Also, if you or anyone else think that I'm rude or that I'm being too harsh on Scorsese and his legion of anti-cape naysayers, look up what the comments and reactions are in superhero journalism sites like comicbook.com or Superhero Hype - their comments are ten times worse than anything I have to say, calling him derogatory ageist names I won't repeat here. At least I bothered to see his point of view and try to defend my point of view through reasoning. If that's childish fanboyism, if trying to explain why I think something is wrong is blinded fanaticism, then I'd rather be a fanatic.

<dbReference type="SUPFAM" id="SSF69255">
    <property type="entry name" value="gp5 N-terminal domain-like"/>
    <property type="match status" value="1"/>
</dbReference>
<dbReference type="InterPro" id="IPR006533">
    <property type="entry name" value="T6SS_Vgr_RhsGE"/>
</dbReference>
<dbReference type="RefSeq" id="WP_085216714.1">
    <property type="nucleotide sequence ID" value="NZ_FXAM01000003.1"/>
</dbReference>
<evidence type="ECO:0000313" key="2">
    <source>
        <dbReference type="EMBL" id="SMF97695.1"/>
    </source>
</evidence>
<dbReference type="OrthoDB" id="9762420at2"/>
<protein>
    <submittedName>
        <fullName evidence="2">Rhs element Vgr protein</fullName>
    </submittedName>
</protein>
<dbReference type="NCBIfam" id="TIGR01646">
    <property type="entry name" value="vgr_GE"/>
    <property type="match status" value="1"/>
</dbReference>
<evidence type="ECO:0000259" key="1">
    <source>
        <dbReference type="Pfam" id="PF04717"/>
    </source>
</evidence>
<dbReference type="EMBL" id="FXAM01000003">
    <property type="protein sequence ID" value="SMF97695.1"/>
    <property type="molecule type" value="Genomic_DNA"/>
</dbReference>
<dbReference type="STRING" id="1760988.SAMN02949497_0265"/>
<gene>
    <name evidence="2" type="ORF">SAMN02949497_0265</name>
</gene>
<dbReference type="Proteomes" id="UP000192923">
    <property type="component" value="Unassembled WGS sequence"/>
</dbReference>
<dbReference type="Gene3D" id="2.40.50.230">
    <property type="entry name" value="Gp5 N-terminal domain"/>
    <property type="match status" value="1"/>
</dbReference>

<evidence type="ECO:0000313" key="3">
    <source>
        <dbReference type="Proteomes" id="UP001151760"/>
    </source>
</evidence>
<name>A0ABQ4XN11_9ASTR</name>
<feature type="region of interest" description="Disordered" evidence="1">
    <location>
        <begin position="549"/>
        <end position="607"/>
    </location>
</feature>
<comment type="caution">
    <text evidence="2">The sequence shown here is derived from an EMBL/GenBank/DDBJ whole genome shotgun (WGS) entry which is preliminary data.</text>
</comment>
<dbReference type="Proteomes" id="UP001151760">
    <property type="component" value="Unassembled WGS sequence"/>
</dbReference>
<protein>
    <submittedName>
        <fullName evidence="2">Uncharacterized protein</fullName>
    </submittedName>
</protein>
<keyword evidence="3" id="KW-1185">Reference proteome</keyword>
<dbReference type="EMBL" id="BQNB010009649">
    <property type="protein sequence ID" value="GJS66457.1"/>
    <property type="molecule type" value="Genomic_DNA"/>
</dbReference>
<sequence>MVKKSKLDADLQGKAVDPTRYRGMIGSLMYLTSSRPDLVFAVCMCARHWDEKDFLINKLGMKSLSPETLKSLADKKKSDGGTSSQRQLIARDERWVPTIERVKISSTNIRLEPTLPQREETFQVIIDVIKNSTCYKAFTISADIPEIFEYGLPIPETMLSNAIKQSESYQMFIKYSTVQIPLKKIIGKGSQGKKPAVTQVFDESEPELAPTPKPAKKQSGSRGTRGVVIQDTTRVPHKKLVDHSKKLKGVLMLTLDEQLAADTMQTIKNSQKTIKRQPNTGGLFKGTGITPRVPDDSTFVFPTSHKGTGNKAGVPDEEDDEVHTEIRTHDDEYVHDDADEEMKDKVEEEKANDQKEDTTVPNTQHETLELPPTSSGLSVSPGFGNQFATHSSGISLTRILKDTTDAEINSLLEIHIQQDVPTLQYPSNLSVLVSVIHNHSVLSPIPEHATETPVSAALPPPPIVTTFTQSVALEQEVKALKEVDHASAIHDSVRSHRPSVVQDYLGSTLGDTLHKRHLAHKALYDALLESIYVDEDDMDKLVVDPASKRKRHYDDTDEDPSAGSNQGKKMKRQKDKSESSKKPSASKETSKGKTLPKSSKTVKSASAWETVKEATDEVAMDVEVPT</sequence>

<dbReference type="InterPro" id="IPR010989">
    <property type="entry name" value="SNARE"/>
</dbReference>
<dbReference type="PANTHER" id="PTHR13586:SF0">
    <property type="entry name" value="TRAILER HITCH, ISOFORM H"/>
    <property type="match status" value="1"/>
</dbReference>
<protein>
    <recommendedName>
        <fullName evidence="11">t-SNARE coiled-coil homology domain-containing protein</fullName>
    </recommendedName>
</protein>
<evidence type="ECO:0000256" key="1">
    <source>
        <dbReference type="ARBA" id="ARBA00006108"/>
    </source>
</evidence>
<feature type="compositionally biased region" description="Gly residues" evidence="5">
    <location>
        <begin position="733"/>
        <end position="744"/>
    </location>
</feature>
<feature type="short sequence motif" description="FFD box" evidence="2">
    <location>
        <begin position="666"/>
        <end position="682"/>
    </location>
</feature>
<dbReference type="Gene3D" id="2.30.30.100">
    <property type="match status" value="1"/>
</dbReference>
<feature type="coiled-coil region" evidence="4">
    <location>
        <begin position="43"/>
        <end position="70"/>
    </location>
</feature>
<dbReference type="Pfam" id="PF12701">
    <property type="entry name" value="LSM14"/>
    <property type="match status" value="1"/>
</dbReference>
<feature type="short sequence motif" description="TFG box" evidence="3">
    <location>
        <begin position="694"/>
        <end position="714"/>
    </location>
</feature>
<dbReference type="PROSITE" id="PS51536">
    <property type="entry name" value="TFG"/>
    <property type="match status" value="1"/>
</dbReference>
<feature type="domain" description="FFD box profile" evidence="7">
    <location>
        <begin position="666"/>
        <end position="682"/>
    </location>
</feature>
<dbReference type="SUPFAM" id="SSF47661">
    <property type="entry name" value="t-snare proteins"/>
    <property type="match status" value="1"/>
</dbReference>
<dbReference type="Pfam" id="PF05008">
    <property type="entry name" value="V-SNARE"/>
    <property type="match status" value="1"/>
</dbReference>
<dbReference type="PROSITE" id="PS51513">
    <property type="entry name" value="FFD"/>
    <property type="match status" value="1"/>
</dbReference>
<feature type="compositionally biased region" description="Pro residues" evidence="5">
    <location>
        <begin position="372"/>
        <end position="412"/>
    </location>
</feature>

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JGaulard

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I just realized that I messed up this line:

Some people don't write that well, but they know pretty much everything there is to know about what you're interested in.

I meant to write:

Some people don't write that well, but they know pretty much everything there is to know about what they're interested in.

Whoops. I don't know if you caught that. Anyway, yeah, this guy is a super comic book junky. I honestly don't even know how deep his interest goes, but I do know it goes pretty deep. But I really don't think it goes as deep as yours does. I don't really know anything. I'll keep searching around for people though. Keep going man.
 
Why Superhero Movies Matter to Me was posted on 12-03-2020 by RyderFlynn in the Entertainment Forum forum.